patent suit

Samsung finds itself on the wrong end of the Apple trial with spilled evidence

Samsung finds itself on the wrong end of the Apple trial with spilled evidence

Earlier today it was revealed that evidence Samsung spilled to the press in their trial against Apple regarding supposed Sony pre-cursors to the iPhone was not supposed to be seen. Federal Judge Lucy Koh had previously blocked said evidence from the trial altogether, and both Apple and the judge have since earlier today come down on Samsung demanding an explanation for Samsung releasing documents to news outlets. Samsung is now on the hot-seat speaking on why they found transmitting these documents to the public "entirely consistent with this Court's statements" - these statements saying that, "workings of litigation must be open to public view."

Continue Reading

Samsung opening statement calls iPhone “inspiring product to everyone”

Samsung opening statement calls iPhone “inspiring product to everyone”

In the continuing epic battle that is Apple vs Samsung in the USA version of their collection of court cases going on around the world, Samsung has opened with statements that attempt to make it clear that they admire the iPhone. Along with this admiration, Samsung's lawyer Charlie Verhoeven has attempted to make it clear that being inspired by a product is something that everyone does, and that this process is called competition, no copying. Samsung pushed for detailed comparisons between Samsung and Apple devices, showing rounded corners, startup sequences, and home screen configurations as well.

Continue Reading

Apple suggests Samsung will use “Devil made me do it” defense

Apple suggests Samsung will use “Devil made me do it” defense

In the second half of Apple's opening statement in the United States-based court case that's having the computer giant face off against rival company Samsung, Apple's lead attorney Harold McElhinny suggested he knew what Samsung would be bringing to the table. One of the main items Samsung will speak about, McElhinny suggested this morning, is that Apple's design patents represent the only way to make functional products. He noted, "I think of this as the 'Devil made me do it defense'", according to Ina Fried of AllThingsD sitting in on the case.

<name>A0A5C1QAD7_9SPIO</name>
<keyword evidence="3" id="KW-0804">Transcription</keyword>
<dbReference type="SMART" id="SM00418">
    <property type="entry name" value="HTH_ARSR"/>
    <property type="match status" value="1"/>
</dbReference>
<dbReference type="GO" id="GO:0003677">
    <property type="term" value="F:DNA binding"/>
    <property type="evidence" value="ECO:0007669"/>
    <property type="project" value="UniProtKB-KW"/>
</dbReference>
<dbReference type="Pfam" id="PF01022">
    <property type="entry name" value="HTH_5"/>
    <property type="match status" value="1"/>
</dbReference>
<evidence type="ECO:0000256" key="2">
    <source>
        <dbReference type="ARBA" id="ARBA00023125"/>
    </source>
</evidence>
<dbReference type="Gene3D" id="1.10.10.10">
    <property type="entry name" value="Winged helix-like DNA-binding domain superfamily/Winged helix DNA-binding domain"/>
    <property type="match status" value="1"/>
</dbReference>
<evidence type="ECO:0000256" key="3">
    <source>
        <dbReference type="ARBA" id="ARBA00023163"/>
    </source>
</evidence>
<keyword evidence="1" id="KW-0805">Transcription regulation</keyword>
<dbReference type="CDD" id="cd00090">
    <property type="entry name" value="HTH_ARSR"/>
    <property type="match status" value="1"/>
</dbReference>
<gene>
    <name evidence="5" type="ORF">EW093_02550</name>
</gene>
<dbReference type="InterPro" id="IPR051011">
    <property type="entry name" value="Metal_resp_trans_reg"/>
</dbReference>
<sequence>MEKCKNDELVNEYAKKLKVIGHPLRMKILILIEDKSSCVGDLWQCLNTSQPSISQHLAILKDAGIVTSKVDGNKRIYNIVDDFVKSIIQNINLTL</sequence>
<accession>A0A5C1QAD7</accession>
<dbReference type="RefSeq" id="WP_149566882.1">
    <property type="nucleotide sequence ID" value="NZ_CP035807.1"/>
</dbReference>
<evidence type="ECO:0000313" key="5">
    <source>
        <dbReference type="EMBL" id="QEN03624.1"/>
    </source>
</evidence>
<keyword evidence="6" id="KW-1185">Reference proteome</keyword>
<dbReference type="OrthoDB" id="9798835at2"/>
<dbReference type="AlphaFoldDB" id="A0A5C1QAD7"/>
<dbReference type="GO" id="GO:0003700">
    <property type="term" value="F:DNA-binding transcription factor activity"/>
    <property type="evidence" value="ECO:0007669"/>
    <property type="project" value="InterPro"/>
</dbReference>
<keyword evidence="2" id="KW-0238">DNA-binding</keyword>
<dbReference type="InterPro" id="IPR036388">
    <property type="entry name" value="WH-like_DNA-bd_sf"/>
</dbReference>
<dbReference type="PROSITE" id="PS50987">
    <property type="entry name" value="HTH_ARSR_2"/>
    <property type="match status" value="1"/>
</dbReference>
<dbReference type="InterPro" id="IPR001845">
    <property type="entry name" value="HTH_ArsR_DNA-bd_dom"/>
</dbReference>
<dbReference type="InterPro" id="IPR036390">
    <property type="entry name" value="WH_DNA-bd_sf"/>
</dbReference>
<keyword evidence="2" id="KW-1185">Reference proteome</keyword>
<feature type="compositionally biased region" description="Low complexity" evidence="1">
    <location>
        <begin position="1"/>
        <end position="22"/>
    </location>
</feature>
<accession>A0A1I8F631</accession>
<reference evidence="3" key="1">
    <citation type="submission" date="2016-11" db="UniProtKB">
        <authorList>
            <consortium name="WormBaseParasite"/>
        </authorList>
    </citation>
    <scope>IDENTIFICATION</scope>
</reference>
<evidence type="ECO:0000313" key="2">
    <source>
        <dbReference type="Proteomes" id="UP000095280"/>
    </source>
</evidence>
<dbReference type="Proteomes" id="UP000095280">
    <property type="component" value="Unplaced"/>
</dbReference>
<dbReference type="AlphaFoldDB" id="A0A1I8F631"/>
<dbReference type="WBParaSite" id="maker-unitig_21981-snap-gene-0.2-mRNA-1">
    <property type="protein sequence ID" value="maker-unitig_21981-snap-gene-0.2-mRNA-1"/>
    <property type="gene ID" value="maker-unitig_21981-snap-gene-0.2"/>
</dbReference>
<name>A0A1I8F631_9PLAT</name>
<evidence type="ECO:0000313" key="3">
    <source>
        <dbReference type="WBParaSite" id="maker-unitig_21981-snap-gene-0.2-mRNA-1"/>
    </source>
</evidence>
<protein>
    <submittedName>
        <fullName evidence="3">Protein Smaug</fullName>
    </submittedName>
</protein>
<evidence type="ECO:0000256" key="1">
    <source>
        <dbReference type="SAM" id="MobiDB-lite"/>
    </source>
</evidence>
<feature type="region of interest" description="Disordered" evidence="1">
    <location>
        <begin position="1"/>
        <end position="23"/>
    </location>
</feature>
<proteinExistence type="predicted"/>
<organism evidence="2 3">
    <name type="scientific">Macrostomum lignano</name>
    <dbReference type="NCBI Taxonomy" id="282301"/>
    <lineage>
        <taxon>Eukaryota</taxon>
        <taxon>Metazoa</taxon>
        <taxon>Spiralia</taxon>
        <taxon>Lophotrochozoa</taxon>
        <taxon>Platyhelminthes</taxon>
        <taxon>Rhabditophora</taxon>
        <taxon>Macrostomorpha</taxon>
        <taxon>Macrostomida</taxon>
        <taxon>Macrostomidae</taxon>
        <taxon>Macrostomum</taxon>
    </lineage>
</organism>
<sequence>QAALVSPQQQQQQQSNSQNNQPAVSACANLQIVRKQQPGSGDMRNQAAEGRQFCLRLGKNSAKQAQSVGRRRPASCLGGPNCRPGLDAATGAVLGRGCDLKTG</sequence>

Continue Reading

Apple opening remarks vs Samsung “easier to copy than to innovate”

Apple opening remarks vs Samsung “easier to copy than to innovate”

This morning Apple has made its opening statement in a landmark case vs Samsung which will result, more than likely, in the exchanging of billions of dollars in damages for patent infringement on the part of one or both of them in the mobile device realm. Apple's opening remarks come with what we've seen several times before, including such remarks as, "we all know it’s easier to copy than to innovate," from Apple lead attorney Harold McElhinny. Samsung's opening statements will come later in the day while Apple has had the first hour and a half.

Continue Reading

HTC removes patent in ITC case against Apple

HTC removes patent in ITC case against Apple

Here’s a quick refresher on HTC’s legal battle against Apple: the company’s launch of the One X and EVO 4G LTE in the United States was stalled briefly thanks to an import ban handed down by the ITC after the handsets were found to infringe on one of Apple’s patents. Now, in a second case involving the ITC, HTC has had to remove a crucial patent, bringing its total claims down from 8 to 2.

Continue Reading

Apple sued for Siri tech by Taiwan University